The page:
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5 steps to escape every single bunker

Daniel Im

Struggling to get out of the sand? Are pot bunkers your idea of hell?

Here, European Tour pro and Galvin Green ambassador Daniel Im offers five simple rules on how to pull off escapes that Houdini himself would be proud of.

1. Get low

Pot bunkers typically have three main characteristics: they’re small, deep and have steep faces.

So, if you’re going to get it out, you want to get the ball going up on a steep trajectory as quickly as possible.

To give yourself the best chance of doing that, you need to get your centre of gravity as low as you possibly can.

The best way to do this is to take a wider stance to give yourself the best chance of getting as low to the ground as possible without losing balance.

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2. Open wide

The worst mistake amateurs make in any bunker, but particularly pot bunkers, is not opening the face enough.

I see a lot of guys grip the club and then try to open the face. That’s totally the wrong way round.

Open the club up first and then take your grip. If you attack the ball with the leading edge, you’ve got no chance.

Instead, you want to open it up as much as you can to take advantage of the bounce.

3. Use the bounce

The bounce is the most important part of your club when it comes to shots out of pot bunkers.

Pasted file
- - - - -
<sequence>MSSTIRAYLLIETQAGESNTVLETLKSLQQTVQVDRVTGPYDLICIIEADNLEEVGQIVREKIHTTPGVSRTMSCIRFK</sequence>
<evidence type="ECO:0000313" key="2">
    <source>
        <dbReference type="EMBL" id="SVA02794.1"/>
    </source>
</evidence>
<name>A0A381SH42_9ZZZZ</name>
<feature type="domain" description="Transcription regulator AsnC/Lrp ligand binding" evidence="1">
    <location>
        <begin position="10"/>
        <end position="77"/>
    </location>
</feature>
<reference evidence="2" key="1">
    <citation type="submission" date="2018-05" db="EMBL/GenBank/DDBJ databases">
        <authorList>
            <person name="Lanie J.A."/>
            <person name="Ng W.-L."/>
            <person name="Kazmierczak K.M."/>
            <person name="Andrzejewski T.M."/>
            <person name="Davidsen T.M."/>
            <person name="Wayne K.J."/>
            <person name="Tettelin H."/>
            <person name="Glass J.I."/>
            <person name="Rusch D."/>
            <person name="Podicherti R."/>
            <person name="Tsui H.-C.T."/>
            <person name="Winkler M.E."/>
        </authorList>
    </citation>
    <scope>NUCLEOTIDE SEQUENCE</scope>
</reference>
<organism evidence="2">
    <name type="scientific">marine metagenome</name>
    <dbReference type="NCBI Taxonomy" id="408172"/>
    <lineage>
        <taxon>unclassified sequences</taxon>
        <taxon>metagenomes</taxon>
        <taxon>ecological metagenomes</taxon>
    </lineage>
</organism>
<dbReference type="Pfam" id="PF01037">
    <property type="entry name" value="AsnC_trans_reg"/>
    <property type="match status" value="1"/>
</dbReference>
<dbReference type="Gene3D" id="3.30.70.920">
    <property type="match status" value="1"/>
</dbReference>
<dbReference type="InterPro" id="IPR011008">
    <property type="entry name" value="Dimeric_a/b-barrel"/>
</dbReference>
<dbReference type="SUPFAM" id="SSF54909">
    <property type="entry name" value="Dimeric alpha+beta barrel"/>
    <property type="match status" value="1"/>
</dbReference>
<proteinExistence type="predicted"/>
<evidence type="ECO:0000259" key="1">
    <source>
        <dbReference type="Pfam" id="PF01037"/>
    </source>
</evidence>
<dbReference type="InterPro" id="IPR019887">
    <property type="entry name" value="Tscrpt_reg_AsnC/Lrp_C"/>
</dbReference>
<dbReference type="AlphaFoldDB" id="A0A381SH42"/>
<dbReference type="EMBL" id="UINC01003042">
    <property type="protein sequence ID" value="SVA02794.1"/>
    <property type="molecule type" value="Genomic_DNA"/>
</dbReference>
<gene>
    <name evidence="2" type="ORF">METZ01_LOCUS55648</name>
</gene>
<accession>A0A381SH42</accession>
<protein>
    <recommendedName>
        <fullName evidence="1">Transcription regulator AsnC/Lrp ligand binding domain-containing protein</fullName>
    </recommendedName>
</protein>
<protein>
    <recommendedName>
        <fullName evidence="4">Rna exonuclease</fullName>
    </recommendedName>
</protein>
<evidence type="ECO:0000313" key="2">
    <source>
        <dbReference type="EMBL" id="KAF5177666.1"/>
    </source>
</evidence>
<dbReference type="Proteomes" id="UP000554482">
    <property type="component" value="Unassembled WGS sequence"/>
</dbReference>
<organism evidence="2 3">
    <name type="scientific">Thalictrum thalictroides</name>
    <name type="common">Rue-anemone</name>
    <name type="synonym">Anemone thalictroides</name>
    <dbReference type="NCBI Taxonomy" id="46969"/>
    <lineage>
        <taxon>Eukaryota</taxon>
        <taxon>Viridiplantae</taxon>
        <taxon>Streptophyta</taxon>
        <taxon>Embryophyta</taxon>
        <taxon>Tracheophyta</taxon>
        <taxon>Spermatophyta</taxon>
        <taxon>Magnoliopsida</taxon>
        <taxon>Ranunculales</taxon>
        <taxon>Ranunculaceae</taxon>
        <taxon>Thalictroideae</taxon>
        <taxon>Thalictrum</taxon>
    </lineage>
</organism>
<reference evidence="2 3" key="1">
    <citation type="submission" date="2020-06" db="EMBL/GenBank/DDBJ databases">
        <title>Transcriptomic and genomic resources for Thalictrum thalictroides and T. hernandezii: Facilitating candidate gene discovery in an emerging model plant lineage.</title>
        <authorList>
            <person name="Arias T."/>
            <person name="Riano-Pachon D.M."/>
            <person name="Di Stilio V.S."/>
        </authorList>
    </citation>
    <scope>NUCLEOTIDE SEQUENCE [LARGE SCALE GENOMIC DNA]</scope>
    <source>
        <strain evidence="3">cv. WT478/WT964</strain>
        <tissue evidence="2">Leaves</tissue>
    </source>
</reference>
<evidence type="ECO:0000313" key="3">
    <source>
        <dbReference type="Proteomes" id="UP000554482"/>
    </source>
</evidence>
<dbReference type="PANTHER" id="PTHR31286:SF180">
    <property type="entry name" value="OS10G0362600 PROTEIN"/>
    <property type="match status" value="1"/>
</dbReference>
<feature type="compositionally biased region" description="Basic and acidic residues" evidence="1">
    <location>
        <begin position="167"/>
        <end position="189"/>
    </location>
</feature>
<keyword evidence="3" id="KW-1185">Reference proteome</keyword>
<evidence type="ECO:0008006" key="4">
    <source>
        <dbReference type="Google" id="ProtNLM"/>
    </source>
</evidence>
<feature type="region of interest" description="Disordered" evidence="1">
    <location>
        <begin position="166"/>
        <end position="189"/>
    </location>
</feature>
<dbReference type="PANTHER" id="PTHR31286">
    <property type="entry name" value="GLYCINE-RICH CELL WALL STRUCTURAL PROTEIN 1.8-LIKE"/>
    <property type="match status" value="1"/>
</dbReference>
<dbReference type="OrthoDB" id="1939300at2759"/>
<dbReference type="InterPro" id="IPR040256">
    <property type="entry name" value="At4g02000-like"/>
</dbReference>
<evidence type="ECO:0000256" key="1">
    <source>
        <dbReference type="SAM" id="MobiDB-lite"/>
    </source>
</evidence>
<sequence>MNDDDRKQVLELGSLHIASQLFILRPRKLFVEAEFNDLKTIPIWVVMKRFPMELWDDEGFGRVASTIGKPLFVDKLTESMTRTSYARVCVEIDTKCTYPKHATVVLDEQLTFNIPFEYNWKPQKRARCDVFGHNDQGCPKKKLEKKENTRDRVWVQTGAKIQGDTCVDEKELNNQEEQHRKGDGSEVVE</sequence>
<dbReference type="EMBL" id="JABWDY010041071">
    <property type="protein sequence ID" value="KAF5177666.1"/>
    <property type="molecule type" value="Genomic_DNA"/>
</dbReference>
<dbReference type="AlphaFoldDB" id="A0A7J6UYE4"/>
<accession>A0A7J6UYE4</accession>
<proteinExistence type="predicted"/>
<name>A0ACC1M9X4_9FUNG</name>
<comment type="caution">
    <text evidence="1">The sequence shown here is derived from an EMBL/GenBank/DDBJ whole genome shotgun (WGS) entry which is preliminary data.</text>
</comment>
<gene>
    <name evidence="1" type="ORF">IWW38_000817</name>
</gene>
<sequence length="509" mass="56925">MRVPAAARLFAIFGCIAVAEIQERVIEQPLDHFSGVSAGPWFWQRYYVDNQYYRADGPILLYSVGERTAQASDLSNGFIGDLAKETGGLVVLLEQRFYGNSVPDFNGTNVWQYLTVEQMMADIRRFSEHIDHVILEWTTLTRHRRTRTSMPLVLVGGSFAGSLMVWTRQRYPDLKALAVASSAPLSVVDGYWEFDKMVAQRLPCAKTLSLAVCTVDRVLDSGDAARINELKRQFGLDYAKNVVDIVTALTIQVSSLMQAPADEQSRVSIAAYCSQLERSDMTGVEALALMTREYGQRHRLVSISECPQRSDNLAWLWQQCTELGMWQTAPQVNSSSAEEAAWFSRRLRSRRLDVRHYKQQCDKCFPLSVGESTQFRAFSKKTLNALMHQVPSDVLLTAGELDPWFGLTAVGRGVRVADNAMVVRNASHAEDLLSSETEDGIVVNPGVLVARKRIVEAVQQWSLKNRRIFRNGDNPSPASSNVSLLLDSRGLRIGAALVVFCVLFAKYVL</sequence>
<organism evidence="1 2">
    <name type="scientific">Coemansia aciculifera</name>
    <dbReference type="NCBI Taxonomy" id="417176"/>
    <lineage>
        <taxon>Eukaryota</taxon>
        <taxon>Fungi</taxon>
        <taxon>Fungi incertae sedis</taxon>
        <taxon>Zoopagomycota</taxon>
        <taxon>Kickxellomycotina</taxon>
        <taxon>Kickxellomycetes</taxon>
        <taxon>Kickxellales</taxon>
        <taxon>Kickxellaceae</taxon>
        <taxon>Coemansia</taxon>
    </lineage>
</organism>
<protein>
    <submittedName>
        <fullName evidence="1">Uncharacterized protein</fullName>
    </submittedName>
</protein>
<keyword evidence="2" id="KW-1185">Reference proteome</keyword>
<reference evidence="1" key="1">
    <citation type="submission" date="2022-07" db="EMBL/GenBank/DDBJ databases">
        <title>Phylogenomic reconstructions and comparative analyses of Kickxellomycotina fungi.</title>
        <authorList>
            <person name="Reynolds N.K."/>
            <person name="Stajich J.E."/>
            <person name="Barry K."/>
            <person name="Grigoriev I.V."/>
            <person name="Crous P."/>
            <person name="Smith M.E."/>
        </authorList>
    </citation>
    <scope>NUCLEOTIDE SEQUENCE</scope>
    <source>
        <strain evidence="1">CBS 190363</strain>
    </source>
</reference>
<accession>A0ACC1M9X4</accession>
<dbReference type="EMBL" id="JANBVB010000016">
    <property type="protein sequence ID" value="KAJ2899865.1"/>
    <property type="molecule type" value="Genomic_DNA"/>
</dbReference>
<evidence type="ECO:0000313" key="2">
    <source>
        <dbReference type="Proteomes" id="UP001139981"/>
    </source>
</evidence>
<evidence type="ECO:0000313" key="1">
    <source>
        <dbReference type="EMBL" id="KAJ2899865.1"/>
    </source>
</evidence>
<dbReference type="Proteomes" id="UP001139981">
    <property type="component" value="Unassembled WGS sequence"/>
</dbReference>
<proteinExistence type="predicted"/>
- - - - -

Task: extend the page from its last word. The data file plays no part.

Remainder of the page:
You want to take a three-quarter swing (or whatever you are able to take with the space you have) and try to ‘thump’ the ground around quarter of an inch or so behind the ball.

By using the bounce, your club isn’t going to dig into the sand. It’s going to hit it and, quite literally, bounce off it. That will throw the ball up at a nice, steep angle.

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4. Be realistic

The first rule of bunker play is getting the ball back in play – and that goes double in pot bunkers. That’s all you should be concerned with: getting it out.

Focus on that rather than taking aim at the flag or something like that. You’ve got to take your medicine and be smart enough to say, ‘Okay, let’s get this back in play’.

You don’t want to compound your mistake by getting greedy. Leaving it in there, particularly if you’ve got a good lie and you’re not up against the face, is unforgivable.

5. Assess your lie

If the sand is wet, and in winter it often is, it’s going to throw the ball further than it would if it was dry.

Compacted sand is heavy sand, and heavy sand packs more weight which propels the ball more through the air, so you don’t want to hit it as hard.

That doesn’t mean that you decelerate through the ball. You’ve still got to hit it. Just don’t hit it as hard as you otherwise might.

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Daniel Im is an American pro playing on the European Tour. Follow him on Twitter @danielimpro.

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